Genesis 6:1-4 fascinates many Bible readers because of the mysterious identity of both the “sons of God” and the Nephilim. Sadly, many modern theologians pay little attention to this passage because they hold the pedestrian view that the “sons of God” refers to the godly line of Seth. Other modern scholars have argued that the “sons of God” refers to a kingly line.
However, the traditional view of both pre-Christian Judaism and the early church was that the “sons of God” were spirit beings/angels who took human wives and produced giants known as the Nephilim. This view has become less popular today, probably due to our modern aversion to the supernatural. While the modern Christian may reluctantly embrace the Bible’s teaching about Christ’s virgin birth and resurrection, the idea of human and spirit-bred giants is just too far-fetched. Even John Calvin called this view “absurd”! However, there are strong textual reasons for adopting the traditional view. Here is the passage:
When man began to multiply on the face of the land and daughters were born to them, the sons of God saw that the daughters of man were attractive. And they took as their wives any they chose. Then Yahweh said, “My Spirit shall not abide in man forever, for he is flesh: his days shall be 120 years.” The Nephilim were on the earth in those days, and also afterward, when the sons of God came in to the daughters of man and they bore children to them. These were the mighty men who were of old, the men of renown (Genesis 6:1-4).
This passage leads into the story of the flood (Genesis 6:9–9:17), as God saw that “the wickedness of man was great” and that “the earth was filled with violence.” God therefore decided to send a flood to wipe out humanity (Genesis 6:5, 11). But why were men all of a sudden so violent? Was it because the godly line mixed with the ungodly line? Or was it, at least in part, because humanity had mixed with spirit beings? I would like to argue for the latter.
Seven Arguments For the Traditional View
Here are seven arguments in support of the traditional view that the “sons of God” were spirit beings who mated with human women and produced the Nephilim:
The phrase “sons of God” elsewhere in the Old Testament refers to spirit beings/angels. The “sons of God” (Genesis 6:2, 4) is a phrase used three other times in the Bible outside of Genesis 6—Job 1:6; 2:1; 38:7. In all three of these instances the “sons of God” are spirit/angelic beings, including Satan himself. The use of the phrase in Job suggests that Genesis 6 is speaking of spirits/angels.
Genesis 6:1-2 contrasts the “sons of God” with “man,” implying that these are non-human beings. Genesis 6:1 says that “man began to multiply” and “daughters were born to them.” The Hebrew word for “man” (adam) is the generic term for mankind, as used in Genesis 5:1-2. Nothing in the text suggests that only “some” men (either ungodly men or kings) were having children in Genesis 6:1. Rather, the “sons of God” (v. 2) are contrasted with “man”—thus the “sons of God” were distinct from “man” and were marrying daughters of all mankind. The “sons of God” must therefore be non-human beings of some sort.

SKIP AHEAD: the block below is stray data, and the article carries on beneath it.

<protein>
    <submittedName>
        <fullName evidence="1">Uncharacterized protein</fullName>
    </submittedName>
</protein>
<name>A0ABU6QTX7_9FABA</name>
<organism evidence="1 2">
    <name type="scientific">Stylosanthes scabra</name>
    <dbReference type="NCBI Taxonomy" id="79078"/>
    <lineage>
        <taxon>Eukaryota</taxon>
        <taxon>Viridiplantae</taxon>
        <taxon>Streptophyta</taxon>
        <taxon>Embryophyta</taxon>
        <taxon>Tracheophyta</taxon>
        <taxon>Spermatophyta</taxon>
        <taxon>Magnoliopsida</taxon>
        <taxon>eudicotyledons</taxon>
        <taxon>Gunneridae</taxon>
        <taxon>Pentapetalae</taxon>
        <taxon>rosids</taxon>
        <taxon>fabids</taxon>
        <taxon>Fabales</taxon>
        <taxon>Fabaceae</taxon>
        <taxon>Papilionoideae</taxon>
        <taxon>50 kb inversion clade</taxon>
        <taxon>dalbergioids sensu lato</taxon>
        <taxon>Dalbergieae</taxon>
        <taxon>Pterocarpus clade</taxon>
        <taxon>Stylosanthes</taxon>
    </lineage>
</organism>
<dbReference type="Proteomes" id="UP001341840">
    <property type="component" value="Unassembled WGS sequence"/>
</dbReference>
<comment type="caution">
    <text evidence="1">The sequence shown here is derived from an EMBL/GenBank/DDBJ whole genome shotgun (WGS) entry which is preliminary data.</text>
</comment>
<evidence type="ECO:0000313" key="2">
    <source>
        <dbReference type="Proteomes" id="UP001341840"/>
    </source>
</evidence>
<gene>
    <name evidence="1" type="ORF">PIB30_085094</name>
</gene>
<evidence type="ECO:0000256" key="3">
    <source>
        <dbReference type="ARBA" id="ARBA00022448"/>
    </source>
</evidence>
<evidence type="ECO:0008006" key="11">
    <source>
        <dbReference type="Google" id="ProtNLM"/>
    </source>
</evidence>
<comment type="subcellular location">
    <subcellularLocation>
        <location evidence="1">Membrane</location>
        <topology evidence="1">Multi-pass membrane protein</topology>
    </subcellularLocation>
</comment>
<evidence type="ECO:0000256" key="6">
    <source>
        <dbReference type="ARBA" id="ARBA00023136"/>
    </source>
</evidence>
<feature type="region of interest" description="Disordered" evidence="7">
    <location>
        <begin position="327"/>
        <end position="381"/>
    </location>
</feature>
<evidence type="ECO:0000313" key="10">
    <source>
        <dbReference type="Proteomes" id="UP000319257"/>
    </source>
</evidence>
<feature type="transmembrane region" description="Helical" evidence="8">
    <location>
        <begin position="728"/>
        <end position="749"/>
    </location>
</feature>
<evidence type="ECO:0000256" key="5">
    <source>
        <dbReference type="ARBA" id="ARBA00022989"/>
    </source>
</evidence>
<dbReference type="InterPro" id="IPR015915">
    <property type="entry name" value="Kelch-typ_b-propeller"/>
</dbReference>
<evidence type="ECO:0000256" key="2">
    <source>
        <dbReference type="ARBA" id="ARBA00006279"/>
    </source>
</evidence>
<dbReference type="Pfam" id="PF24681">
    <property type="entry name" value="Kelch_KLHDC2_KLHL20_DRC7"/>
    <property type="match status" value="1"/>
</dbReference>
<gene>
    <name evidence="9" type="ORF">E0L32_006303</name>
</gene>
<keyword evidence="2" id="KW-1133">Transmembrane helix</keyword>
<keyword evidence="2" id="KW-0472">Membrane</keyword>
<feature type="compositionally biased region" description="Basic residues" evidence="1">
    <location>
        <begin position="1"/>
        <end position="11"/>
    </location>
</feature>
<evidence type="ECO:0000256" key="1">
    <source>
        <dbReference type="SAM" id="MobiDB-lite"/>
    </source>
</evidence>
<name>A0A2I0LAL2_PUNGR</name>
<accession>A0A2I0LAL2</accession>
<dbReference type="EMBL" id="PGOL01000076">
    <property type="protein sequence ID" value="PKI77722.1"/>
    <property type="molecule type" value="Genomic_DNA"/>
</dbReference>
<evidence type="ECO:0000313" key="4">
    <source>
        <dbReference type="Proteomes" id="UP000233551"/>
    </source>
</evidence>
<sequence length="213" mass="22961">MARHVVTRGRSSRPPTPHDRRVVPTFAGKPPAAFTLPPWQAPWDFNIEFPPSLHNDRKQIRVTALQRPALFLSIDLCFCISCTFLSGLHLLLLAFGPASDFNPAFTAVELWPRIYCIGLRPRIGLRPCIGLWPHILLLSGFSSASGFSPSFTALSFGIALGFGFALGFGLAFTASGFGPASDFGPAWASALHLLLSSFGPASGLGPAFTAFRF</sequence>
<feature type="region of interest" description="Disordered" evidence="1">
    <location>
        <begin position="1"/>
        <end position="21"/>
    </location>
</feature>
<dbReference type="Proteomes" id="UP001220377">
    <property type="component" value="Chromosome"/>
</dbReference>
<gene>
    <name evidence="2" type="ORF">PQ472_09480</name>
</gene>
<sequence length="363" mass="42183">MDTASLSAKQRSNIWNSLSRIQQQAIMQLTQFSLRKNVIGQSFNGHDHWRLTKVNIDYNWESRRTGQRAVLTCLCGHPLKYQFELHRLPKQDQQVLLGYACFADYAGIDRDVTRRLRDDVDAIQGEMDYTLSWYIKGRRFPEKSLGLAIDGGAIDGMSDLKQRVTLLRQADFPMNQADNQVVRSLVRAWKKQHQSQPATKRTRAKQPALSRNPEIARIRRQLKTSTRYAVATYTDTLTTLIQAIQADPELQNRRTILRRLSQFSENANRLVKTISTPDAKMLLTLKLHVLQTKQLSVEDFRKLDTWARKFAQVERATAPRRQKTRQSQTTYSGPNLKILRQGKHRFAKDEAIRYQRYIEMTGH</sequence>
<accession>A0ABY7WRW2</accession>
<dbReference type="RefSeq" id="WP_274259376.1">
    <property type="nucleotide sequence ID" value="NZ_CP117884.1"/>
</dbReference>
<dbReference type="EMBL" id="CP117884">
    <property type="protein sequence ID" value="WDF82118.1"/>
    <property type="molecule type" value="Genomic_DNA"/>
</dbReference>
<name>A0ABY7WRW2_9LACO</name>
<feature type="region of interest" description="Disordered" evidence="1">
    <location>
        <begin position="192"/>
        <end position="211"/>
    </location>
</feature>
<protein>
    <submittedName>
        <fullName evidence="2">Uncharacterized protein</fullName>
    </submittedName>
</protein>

The view that the “sons of God” refers to the godly line requires the unlikely explanation that the ungodly women were far more “attractive” than the godly women. Genesis 6:1 only mentions the pursuit of human “daughters” and not sons—“When man began to multiply on the face of the land and daughters were born to them.” The “sons of God” then saw that these women were “attractive” (tovot) and thus took them as their wives (Genesis 6:2). If Genesis 6 is about the intermarriage between the godly line (the Sethites) and the ungodly line (the Cainites), it is odd that only godly men were marrying ungodly women and not ungodly men marrying godly women. Were the godly women just that unattractive? The traditional view offers a much better explanation—as humanity began to multiply, the spirit beings found these human women to be sexually “attractive.”
Immediately following the reference to intermarriage, God says He will judge man because he is “flesh” (Genesis 6:3), implying that humans were trying to become more than normal “flesh” by marrying spirit beings. In Genesis 6:3, God says, “My Spirit shall not abide in man forever, for he is flesh: his days shall be 120 years.” This suggests vv. 1-2 refer to humans trying to become more than normal human “flesh” and live “forever.” Humans were going along with the intermarriage with spirit beings in the quest for immortality. God says He will not put up with this because humans are mortal (“flesh”), and He therefore decreases their maximum lifespan to 120 years. (This could also mean He will wipe them out with a flood in 120 years.) Ages steadily decline in Genesis 11, and it becomes rare that anyone exceeds 120 years of age.
The context implies that the Nephilim were the resulting offspring of spirit beings and humans. The Nephilim (Hebrew נְּפִלִ֞ים, “fallen ones;” the Greek LXX has γίγαντες, “giants”) in Genesis 6:4 are mysterious characters—“the mighty men who were of old, the men of renown.” The text does not explicate how the Nephilim got there. It simply says, “The Nephilim were on the earth in those days, and also afterward, when the sons of God came in to the daughters of man and they bore children to them.” But why are the Nephilim mentioned in the same passage as the intermarriage of the “sons of God” and “daughters of man” here in Genesis 6? It is unclear how these mighty men of renown came about if they were not the product of intermarriage between spirit beings and humans.